Over the past year, however, the U.S. has urged its allies not to sign up for the bank, saying it would be an instrument of Beijing’s foreign policy and that without proper governing rules it could contribute to debt and corruption in borrowing nations.
China has whittled away at the U.S. arguments by convincing Washington’s allies that it is serious about meeting global standards for development banks and giving Western firms the opportunity to get involved in new infrastructure projects, according to the Chinese and Western officials.
“China won’t bully other members but will work together with them to reach consensus in all the decisions we make,” said Mr. Jin, the Chinese official setting up the bank, at a gathering of international business and political leaders on Sunday. “China won’t brandish its majority shareholder status,” he said.
At the same time, the Obama administration has been unable to get Congress to pass additional funding for the IMF, leaving on hold a revision of voting rights that would give China and other emerging economies more of a say in decision-making. The lack of progress by the U.S. over the IMF has given China an opening to recruit members to its new bank, development experts said. “We have made a complete and total hash of this,” said Ted Truman, a former Obama Treasury official who is now a scholar at the Peterson Institute for International Economics.
Putting together a governance structure absent a veto helps China, people involved in discussions with Beijing said, because it blunts criticism that the bank would be a Chinese preserve used to funnel construction contracts to firms battered by the real-estate downturn within China.
“It’s a smart play to encourage other major economies to join,” said David Dollar, the U.S. Treasury’s former representative in Beijing, who is now a scholar at the Brookings Institution in Washington.
The next formal meeting of chief negotiators is set for the end of this month in Kazakhstan. Beijing hopes to put together the Articles of Agreement—the basic rules governing the bank—by the end of June and to get the bank up and running by the end of this year.
Chief among the unresolved issues is how the voting shares will be split among the bank’s founding members. One option is for the bank’s 27 or so Asian members to have 75% of the voting shares, with the right of each of those members potentially depending on the size of its gross domestic product. The remaining 25% of the voting shares would then go to non-Asian members, according to those individuals.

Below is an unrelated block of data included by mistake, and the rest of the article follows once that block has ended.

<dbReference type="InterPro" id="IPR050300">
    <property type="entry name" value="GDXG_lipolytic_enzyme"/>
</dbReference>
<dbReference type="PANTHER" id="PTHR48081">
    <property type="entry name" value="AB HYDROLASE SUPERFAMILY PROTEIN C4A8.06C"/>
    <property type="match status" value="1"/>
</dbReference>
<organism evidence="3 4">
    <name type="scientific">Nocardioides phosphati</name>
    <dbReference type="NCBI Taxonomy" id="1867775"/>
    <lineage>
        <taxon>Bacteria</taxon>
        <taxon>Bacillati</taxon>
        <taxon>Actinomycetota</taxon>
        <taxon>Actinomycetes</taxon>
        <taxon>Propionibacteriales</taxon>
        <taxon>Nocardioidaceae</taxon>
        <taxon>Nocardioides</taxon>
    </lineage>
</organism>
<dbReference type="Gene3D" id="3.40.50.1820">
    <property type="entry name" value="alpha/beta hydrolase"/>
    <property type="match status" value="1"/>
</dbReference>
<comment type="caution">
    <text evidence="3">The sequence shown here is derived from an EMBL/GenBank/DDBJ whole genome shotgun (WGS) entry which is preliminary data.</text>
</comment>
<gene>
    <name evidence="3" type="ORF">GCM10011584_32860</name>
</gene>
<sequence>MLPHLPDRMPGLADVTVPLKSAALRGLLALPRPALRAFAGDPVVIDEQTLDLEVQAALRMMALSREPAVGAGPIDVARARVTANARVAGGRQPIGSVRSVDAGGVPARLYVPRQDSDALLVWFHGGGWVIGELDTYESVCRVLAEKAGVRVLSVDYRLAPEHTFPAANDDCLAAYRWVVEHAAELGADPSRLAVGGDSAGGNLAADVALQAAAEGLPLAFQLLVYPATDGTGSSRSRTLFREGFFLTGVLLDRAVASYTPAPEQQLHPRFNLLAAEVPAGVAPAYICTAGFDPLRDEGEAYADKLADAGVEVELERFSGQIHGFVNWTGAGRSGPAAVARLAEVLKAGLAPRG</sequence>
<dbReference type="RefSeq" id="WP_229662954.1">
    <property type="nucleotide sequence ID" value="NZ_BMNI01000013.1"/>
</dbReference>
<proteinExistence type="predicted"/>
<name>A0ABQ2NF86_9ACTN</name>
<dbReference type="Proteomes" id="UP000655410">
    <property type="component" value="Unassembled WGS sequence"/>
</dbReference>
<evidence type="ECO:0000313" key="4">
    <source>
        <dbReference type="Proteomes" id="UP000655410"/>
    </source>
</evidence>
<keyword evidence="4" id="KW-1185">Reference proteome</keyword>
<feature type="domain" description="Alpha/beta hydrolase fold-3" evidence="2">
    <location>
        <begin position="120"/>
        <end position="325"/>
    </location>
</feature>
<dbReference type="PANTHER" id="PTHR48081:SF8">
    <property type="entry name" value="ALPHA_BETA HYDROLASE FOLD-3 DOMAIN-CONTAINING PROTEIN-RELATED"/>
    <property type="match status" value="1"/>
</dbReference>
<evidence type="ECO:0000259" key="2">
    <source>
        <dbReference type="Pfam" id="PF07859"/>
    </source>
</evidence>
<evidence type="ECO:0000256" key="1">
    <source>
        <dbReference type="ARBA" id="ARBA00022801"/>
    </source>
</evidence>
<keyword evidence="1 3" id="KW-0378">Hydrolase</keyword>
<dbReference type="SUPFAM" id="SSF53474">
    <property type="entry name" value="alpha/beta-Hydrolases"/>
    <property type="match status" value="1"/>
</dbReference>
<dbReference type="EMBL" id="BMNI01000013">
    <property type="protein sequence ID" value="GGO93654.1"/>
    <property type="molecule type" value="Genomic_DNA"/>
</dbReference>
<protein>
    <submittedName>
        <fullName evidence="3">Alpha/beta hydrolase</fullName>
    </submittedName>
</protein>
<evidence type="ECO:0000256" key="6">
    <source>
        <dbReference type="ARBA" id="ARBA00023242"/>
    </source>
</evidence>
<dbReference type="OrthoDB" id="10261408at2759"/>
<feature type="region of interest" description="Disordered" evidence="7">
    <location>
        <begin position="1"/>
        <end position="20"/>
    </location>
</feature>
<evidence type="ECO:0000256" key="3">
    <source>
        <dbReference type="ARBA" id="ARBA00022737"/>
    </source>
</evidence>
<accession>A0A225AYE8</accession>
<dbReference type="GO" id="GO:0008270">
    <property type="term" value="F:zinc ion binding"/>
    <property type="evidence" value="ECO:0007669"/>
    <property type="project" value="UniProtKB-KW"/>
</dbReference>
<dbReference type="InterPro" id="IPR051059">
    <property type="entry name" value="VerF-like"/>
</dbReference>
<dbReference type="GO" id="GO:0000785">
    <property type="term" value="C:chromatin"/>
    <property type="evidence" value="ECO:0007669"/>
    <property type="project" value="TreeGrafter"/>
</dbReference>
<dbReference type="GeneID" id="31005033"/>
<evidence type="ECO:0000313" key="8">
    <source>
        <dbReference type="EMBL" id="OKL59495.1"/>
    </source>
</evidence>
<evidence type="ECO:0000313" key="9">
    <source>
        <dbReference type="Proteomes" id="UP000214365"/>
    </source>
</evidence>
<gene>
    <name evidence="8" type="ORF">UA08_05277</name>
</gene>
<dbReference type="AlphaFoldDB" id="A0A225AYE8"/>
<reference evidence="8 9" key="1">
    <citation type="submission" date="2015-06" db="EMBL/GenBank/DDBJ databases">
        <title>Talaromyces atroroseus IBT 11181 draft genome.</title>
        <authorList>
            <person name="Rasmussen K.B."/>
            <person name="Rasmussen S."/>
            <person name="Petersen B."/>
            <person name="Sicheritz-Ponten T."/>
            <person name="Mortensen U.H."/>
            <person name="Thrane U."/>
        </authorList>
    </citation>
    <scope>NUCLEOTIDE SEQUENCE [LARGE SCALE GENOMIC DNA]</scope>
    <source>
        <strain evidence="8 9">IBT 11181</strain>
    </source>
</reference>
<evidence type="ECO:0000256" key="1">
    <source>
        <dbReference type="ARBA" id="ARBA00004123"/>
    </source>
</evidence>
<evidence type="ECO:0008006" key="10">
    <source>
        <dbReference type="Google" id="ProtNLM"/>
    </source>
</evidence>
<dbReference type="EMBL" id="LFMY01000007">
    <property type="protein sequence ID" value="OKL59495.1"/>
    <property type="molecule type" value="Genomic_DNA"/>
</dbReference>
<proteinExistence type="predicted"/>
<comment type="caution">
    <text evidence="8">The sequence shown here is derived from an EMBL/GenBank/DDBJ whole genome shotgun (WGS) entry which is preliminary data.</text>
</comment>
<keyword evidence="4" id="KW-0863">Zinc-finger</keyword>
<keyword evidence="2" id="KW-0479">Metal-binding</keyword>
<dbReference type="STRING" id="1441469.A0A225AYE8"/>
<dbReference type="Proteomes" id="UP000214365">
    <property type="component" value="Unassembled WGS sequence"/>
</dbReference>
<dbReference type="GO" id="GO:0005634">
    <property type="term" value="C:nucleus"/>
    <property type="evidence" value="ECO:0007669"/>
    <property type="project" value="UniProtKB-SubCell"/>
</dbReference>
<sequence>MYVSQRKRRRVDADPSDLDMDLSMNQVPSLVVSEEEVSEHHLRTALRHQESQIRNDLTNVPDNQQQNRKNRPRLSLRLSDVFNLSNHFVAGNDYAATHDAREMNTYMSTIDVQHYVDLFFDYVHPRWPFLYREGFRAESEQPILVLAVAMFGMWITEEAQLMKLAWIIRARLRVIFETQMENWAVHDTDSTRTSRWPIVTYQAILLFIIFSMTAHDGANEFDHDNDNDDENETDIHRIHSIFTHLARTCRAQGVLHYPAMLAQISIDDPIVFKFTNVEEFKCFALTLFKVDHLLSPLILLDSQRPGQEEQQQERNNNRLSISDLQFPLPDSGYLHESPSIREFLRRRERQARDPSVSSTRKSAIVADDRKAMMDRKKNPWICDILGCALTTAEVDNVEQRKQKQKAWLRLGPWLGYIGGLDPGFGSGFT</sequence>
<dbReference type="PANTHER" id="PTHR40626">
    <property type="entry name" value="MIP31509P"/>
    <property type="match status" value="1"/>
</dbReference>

With such a split and voting shares potentially awarded according to GDP, Beijing could round up a majority vote without much difficulty, one of the individuals said.
Another pending issue is how to structure the board of directors at the new bank. In the World Bank and the IMF, countries are represented by resident directors who are actively involved in the institutions and vote on new projects, programs and policies. Those representatives act as a check on management. The U.S. has been pushing the Chinese to adopt the same structure, according to those involved in the discussions, but Beijing is resisting. Instead, it wants the bank’s management, which will likely mean Chinese officials, to have a more powerful position.
“I can understand why [the U.S.] or other advanced countries prefer the resident board in this case,” said Mr. Truman, the former Treasury official. “We do not trust the likely management.”
Other development experts say resident boards are anachronistic and slow down decision-making. The World Bank is starting a “a fundamental review” of how its governed, said Scott Morris, a former Obama Treasury official who is now a researcher at the Center for Global Development, a Washington think tank.
“To say that [the new Asian bank] should aim for the ‘highest standards’ or ‘best practices’ is kind of an empty target,” he said in an email response.
—Tatsuo Ito in Tokyo
contributed to this article.